Team MacDill celebrates Native American Heritage month

  • Published
  • By Airman 1st Class Adam R. Shanks
  • 6th Air Mobility Wing Public Affairs

The sound of chanting and a pounding drum filled the room as service members and family gathered in the base chapel. Native American artifacts and items filled a table while a guest speaker shared the history of a Native American tribe.

Native American Heritage month was celebrated at MacDill Air Force Base, Florida, Nov. 29, 2016 with a luncheon featuring Rey Becerra, the community outreach specialist with the Seminole Ah-Tah-Thi-Ki Museum located on the Big Cypress Indian Reservation in Hendry County, Florida.

Team MacDill invited Becerra to share his knowledge of the Seminole tribe.

“The Seminole tribe was created by members of the Creek tribe from areas in Georgia and Alabama,” said Becerra. “These people fled to Florida to find peace from the Europeans and the name ‘Seminole’ comes from a name meaning, ‘live free in the woods.’”

While Becerra shared the rich history of the Seminole, guests enjoyed fry bread tacos, a common dish among many tribes.

“According to the Smithsonian, fry bread dates back 150 years, first recorded being made by the Navajo,” said Capt. John Blue Star, a clinical psychologist with the 6th Medical Operations Squadron and coordinator of the event. “While the recipe was created during a time of hardship, today, fry bread is a symbol of Native American pride and unity.”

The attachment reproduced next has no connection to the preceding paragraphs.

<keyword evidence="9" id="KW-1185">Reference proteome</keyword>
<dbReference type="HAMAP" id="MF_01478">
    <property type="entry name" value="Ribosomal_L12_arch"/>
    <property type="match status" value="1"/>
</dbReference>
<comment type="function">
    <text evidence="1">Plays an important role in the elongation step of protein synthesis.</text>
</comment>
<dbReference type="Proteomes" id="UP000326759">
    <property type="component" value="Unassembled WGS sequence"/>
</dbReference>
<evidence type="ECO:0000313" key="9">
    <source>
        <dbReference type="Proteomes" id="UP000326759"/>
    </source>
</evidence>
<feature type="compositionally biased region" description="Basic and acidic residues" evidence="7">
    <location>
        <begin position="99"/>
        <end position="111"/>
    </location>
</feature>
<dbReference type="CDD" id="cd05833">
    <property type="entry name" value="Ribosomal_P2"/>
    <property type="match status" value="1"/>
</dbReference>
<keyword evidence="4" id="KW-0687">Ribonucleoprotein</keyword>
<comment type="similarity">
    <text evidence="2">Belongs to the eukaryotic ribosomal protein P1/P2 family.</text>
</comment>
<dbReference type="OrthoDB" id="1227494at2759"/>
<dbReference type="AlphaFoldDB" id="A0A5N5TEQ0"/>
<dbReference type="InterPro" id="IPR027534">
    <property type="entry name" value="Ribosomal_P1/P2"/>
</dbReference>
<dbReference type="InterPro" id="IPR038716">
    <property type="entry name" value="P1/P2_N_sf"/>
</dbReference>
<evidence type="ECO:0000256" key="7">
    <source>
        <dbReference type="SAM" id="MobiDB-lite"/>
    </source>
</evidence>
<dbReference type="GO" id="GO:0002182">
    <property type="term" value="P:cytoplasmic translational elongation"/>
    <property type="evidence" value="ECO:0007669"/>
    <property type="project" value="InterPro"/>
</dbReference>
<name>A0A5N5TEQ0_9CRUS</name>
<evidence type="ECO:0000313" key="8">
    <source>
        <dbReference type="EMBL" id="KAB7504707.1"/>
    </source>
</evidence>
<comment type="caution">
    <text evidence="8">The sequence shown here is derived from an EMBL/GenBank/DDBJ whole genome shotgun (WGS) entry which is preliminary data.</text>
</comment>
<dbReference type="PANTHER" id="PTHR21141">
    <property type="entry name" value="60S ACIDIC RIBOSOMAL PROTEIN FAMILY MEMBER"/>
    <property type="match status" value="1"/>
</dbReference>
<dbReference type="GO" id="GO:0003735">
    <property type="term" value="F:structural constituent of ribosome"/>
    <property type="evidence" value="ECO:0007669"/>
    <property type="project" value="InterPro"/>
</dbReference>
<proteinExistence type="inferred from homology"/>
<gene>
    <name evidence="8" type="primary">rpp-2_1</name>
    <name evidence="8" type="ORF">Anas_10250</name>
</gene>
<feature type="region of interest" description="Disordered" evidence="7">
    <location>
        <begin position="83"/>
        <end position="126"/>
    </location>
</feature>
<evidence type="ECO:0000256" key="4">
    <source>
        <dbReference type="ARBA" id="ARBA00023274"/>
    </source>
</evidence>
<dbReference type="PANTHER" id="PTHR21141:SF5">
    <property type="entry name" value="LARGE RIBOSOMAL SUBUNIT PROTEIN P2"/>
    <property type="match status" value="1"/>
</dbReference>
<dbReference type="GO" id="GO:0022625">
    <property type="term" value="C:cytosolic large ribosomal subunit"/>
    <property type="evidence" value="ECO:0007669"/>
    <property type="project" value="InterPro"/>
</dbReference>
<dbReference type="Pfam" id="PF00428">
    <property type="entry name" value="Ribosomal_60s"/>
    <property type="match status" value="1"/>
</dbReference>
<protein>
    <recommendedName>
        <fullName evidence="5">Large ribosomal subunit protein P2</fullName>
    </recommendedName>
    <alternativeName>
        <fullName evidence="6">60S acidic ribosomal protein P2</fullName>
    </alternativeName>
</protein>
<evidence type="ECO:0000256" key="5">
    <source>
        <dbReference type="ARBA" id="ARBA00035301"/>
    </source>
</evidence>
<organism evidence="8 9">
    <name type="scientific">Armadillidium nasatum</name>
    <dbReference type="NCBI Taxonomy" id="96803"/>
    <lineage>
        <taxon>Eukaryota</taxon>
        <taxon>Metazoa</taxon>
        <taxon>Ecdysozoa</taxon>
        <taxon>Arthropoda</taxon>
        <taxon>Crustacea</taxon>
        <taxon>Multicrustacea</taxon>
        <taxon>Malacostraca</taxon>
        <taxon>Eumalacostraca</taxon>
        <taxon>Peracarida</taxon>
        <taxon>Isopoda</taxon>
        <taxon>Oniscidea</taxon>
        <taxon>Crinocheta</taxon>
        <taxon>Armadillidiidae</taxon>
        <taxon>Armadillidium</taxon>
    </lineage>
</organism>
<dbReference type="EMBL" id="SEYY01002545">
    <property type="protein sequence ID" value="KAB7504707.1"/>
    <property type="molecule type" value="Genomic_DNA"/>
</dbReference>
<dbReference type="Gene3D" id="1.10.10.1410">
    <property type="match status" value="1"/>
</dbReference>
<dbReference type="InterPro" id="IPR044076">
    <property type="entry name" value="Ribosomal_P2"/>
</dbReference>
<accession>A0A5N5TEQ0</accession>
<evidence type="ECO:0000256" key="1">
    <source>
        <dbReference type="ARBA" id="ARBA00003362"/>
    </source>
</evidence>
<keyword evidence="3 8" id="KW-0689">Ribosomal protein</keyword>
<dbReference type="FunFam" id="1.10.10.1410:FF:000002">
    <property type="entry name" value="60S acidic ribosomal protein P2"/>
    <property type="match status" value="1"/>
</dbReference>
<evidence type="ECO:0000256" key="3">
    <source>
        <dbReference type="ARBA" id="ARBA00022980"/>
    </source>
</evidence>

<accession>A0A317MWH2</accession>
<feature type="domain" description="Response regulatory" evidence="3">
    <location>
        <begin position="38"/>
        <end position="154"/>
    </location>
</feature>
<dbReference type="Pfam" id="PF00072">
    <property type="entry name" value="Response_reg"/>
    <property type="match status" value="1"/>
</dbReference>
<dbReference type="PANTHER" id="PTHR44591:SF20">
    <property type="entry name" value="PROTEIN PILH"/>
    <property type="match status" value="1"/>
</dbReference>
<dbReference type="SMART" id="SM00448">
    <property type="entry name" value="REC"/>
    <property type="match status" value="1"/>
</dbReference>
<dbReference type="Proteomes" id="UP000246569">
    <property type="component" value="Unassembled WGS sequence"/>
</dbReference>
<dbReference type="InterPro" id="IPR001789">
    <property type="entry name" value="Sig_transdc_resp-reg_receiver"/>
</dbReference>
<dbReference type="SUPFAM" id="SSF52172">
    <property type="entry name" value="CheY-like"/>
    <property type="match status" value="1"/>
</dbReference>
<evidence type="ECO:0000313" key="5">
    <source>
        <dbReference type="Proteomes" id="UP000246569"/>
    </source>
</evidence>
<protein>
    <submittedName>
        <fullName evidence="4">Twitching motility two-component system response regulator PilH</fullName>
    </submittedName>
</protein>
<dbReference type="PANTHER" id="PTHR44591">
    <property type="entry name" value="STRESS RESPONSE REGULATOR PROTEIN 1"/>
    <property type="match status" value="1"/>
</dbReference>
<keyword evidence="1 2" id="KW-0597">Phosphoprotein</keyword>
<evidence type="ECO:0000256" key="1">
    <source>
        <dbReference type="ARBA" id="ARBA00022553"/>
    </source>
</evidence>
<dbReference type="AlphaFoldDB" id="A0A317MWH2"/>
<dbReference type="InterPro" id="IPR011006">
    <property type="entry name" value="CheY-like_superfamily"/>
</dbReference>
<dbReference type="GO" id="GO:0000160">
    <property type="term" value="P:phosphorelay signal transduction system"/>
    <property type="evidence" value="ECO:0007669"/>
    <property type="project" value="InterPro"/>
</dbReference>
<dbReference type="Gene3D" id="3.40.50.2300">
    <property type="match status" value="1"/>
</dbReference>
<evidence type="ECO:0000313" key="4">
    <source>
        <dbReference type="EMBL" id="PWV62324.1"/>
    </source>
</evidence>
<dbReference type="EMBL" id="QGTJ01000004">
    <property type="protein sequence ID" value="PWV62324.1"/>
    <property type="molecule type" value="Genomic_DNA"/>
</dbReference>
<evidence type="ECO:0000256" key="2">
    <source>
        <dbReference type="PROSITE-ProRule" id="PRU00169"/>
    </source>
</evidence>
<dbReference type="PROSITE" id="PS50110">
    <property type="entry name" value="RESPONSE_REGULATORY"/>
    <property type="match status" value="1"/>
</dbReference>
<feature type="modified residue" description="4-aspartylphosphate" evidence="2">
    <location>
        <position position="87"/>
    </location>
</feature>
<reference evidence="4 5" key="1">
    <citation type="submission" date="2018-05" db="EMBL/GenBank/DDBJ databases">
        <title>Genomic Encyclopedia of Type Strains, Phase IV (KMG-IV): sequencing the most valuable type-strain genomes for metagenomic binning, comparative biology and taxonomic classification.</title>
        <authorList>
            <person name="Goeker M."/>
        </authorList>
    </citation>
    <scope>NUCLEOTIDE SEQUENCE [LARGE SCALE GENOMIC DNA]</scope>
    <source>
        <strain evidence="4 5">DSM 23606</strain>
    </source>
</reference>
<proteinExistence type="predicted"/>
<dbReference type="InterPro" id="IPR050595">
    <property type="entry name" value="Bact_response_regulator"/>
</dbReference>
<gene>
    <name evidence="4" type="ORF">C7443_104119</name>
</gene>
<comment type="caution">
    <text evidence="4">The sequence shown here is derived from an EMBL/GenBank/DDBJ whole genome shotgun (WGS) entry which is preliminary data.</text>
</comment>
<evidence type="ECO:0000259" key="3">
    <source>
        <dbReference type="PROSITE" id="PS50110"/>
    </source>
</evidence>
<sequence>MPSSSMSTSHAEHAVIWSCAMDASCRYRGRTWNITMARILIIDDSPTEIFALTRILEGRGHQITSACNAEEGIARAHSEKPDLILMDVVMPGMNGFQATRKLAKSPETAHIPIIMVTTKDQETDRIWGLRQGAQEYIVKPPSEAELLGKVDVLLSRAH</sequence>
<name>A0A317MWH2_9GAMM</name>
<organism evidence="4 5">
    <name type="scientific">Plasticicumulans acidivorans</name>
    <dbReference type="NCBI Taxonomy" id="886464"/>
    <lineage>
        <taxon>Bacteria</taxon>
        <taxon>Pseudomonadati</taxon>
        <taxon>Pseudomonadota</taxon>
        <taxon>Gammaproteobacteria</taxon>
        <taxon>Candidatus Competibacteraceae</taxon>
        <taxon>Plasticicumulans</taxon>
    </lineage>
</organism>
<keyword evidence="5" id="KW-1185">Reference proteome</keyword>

With one Seminole reservation located in Tampa, Seminole culture influence surrounds MacDill.

“Events like the luncheon are a great opportunity for us to reach out to the community,” said Maj. Robert Old Crow, chief of current operations with the 6th Operations Support Squadron. “Everyone at MacDill are from all walks of life, and Native American heritage, including Seminole, is no question.”

During the conclusion of the day’s luncheon, Becerra invited everyone to a table laid out with Seminole artifacts including tools, toys and other items from the tribe.

One item that stood out among the rest was a handmade doll. Made out of wood, the doll stood around 12 inches tall and wore a colorful garment, much like what a Seminole man or woman would wear.

“Dolls like these were made by the Seminole so the children had something to play with,” explained Becerra. “The Seminole people had to make them by hand because during the 1800s, general stores refused to do business with them.”

The event was a time for members of Team MacDill to celebrate accomplishments made by Native Americans and remember diversity is an important part of the Air Force, Blue Star said.

“I am honored to have Choctaw and Cherokee ancestry,” said Blue Star. “And I know many others in attendance also have a connection or appreciation for Native American people, past and present.”